After a two month absence, I can reveal that the CPC2 has another component almost ready for prime time. The past few weeks have been spent writing the Verilog RTL code for the uPD765 floppy disk controller, from scratch. It was one of the more interesting and sophisticated functions that I’ve written. Take a look at this “proof of life”:
Mad props to antepher and his awesome techtutorialsx blog. Just when I’d given up hope that the ESP32 would resolve my Bluetooth woes, he points out that BTStack is a pretty capable stack for embedded and has a port for the ESP32 already! I’m eternally grateful…thank you! More to come, but I may be able to get the ESP32+BTStack to connect to my Bluetooth HID devices for CPC2…
The objective of this ESP32 tutorial is to explain how to get started with the Bluetooth functionalities that are supported by the ESP32 hardware. The Bluetooth tests of this tutorial were performed using a DFRobot’s ESP-WROOM-32 module, integrated in a ESP32 FireBeetle board.
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Lab Power, Timing issues, Dodgy eBay Vendors, ESP32 and Sound!
This is a multipart post to get some of the project activities over the past couple of weeks documented. Let’s start with “Lab Power!”
Following the last post, I connected the USB packet information to the faked keyboard in the FPGA and managed to get this.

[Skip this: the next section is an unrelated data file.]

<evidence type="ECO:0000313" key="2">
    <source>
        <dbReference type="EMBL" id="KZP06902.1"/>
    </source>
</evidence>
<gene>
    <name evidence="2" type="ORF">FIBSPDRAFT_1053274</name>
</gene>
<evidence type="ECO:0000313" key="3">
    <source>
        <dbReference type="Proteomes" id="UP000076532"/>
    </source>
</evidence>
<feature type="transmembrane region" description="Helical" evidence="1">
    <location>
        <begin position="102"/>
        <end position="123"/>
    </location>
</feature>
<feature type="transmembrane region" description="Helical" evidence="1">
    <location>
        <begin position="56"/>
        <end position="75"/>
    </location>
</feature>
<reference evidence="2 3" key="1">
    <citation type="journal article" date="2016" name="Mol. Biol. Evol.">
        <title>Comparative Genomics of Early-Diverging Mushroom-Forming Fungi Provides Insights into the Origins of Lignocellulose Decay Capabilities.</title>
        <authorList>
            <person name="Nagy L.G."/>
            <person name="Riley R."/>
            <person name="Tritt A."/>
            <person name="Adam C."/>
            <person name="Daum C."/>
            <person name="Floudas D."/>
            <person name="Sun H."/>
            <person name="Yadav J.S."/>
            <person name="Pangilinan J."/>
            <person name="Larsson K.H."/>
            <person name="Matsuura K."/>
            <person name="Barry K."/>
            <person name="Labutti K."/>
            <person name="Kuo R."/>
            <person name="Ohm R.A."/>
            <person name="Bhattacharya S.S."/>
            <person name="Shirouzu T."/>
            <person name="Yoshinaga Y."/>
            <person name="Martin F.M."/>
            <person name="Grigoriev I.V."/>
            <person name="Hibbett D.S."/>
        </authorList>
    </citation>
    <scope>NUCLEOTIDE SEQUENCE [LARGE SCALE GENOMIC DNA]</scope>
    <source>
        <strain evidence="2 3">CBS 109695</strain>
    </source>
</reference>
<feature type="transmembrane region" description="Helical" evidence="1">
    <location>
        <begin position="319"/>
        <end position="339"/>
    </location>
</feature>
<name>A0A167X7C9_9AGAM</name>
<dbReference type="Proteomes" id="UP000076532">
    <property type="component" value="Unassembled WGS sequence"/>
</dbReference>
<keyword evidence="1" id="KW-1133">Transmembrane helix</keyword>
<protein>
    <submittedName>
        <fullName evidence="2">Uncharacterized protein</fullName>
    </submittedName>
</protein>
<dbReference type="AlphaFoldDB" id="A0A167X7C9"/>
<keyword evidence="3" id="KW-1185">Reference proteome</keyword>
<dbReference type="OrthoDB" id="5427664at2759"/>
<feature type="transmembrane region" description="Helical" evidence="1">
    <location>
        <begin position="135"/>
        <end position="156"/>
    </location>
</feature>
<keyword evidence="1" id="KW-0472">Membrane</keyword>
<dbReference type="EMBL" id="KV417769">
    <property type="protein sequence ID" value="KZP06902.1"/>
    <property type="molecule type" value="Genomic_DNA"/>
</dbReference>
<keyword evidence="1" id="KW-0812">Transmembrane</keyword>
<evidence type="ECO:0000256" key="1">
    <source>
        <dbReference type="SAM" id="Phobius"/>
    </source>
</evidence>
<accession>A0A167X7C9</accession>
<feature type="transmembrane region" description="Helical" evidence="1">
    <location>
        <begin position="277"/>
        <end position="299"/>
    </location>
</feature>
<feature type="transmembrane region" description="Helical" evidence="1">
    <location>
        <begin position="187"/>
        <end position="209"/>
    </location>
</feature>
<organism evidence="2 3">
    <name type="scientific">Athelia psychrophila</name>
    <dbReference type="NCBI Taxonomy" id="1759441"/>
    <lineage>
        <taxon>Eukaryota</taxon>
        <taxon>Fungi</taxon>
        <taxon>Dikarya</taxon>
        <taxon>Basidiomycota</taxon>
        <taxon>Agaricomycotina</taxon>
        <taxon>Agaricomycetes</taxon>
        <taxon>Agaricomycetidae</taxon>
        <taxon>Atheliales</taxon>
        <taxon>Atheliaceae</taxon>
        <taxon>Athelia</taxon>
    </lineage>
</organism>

There’s a timing issue that I suspect is interrupt related. The key repeat is extremely slow, and this is mainly driven from the 50Hz interrupt line. I faked this signal, so there’s obviously some work to do there! Stay tuned!
What’s wrong with this picture? (Impedance matching and other things)
It’s about time we talked about high speed signals, impedance matching and signal reflections. Take a look at this picture:
There is something clearly wrong with the image above, the pixels are all there and the colours are almost right, but what you’re seeing above isn’t what was sent from the FPGA. What I think I’m seeing here is signal trace length skew and signal reflections.
Well, my capture card arrived! No more shaky video. Here’s the current state of my CPC2.0. I’ve faked a keyboard to type in |m,1 to start the Arnor disassembler.
Recognise this screen? It’s a little distorted, but it’s getting there!
I managed to create the ‘hardware shim’ that would allow the Verilog RTL to run on my new DE10-Nano. This is the first output from the RTL image. A few problems, but promising!